Bay Buzz

The staff of the Tampa Bay Times

Dunedin commission okays controversial $800,000 donation for arts

DUNEDIN -- A controversial $800,000 donation package that City Manager Rob DiSpirito says will enhance taxpayers' quality of life by generating revenue through increased tourism received the green light from city commissioners Thursday.

In a 4-1 vote, elected leaders directed staff to draft letters committing $500,000 to the Dunedin Fine Art Center and $200,000 to the Dunedin Historical Museum. There was confusion Thursday night, but City Attorney Tom Trask said Friday that the vote will also steer $100,000 toward the city-owned Blatchley House at Weaver Park.

The money will help each organization fund expansion projects that officials say will draw in both outside visitors and residents, who rated Dunedin's arts, history and culture as the top reasons they visit or live here. Officials say this will put the city on par to compete with the entertainment offerings of neighboring cities.

Increased tourism equals increased revenues for city roads, police and fire service, buildings and other infrastructure, DiSpirito said.

But first, city staff will spend the coming months figuring out how to pay for the donations. …

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State fines Dunedin vice mayor $3,050 in financial disclosure flap

DUNEDIN -- Julie Ward Bujalski, a member of the City Commission since 2006, hasn't filed an annual financial disclosure statement since 2010, resulting in an ethics breach and $3,050 in fines from the state.

Bujalski accrued a $50 fine for filing two days late in 2010, which she says was a rough year for her. Her parents died 12 days apart in mid-to-late April, then she was left incapacitated for months by a Mother's Day boating accident.

Bujalski said she has no excuse for failing to file at all in 2011 and 2012. Records show the Florida Commission on Ethics as well as the Pinellas Supervisor of Elections Office sent multiple notices to Bujalski via her city email and certified letters at home, but she says she did not receive them. She owes the maximum $1,500 fine for each of those years.

Approached by a Tampa Bay Times reporter Tuesday, Bujalski said it was the first time she'd ever heard about the violations. She said she accepted responsibility and would contact the state immediately. …

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Republican Party of Florida issues statement about Greer

Corrected: An earlier version of this post incorrectly attributed the statement below to the Hillsborough County Republican Party, which had posted the statement on its Facebook page with correct attribution.

The Republican Party of Florida issued a statement Monday about Jim Greer's guilty pleas to theft and money-laundering charges. It appears the main point is to note that former Republican Gov. Charlie Crist, now a Democrat thought to be considering another run for governor, was the guy who appointed Greer as chairman of the Republican Party of Florida in the first place. Here it is:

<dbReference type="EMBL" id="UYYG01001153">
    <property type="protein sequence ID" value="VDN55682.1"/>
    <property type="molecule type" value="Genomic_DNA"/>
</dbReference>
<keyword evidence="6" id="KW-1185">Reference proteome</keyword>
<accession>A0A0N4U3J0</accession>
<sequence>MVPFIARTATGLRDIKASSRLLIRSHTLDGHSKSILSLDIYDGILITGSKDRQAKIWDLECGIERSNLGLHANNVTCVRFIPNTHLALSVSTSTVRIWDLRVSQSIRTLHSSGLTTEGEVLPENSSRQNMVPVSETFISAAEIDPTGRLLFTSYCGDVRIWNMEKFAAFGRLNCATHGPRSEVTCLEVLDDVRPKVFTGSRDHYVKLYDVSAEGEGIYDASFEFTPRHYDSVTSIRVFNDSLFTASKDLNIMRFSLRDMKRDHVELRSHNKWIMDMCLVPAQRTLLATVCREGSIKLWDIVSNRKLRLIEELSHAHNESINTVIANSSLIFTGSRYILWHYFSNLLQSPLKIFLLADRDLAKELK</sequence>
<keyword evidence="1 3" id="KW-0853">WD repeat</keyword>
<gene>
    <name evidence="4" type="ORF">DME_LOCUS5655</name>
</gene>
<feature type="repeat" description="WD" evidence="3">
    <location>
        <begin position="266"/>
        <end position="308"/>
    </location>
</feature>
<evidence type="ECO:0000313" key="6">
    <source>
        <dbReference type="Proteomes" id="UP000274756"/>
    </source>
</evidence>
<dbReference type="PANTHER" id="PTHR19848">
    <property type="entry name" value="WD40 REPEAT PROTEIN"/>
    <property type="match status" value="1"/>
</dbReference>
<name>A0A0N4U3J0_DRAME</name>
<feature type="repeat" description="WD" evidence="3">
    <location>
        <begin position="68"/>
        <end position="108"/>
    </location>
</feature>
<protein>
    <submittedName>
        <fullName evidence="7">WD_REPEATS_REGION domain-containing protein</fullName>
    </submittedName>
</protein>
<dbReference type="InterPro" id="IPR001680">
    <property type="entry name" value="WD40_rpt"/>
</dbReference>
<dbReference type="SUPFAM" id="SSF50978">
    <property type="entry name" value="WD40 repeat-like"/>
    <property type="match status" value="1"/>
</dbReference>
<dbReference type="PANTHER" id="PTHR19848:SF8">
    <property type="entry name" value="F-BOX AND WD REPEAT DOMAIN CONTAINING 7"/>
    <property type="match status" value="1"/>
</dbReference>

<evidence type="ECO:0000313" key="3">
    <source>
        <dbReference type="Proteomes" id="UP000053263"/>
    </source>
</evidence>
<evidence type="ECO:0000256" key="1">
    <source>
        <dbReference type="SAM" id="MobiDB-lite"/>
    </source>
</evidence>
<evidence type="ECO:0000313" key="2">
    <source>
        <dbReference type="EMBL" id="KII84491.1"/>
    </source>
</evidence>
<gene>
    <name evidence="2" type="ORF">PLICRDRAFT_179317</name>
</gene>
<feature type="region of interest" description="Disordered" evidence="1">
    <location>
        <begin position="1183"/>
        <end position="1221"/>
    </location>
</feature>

“Today, Jim Greer, the man Charlie Crist personally picked to lead the Republican Party of Florida, admitted his guilt to five felony charges. For the past three years, Jim Greer has tried to damage the reputation of the Republican Party and its leaders, but the truth is now known that Jim Greer broke the law, stole from RPOF and our donors, and then said and did everything he could to cover up and distract attention from his crimes. Everything Jim Greer has said and done over these past few years should be considered in that light.”

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Dunedin may file claim for BP oil spill damages

DUNEDIN - Lawyers are investigating whether the BP oil spill cost Dunedin taxpayers tourism dollars and whether that warrants a lawsuit.

On Thursday, city commissioners hired the law firm Motley Rice LLC to explore the feasibility of pursuing a claim over the April 2010 spill, in which the Deepwater Horizon oil rig exploded and for more than 85 days spewed an estimated 172 million gallons of crude oil into the Gulf of Mexico.

The South Carolina firm, which has filed claims on behalf of other Pinellas County cities including Madeira Beach and Clearwater, will work with Dunedin City Attorney Tom Trask, city finance employees and a private accounting firm to review Dunedin revenue and expense levels in the years before and after the spill.

Within 30 days, the attorneys will present a claim, in hopes that BP will settle. If BP declines, lawyers would again come before city leaders seeking permission to file a lawsuit.

Trask said he believes Dunedin has a "good possibility" of recovery. …

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Approval ratings fall for St. Petersburg Mayor Bill Foster and the City Council

St. Petersburg voters have declining opinions on Mayor Bill Foster and the City Council.  …

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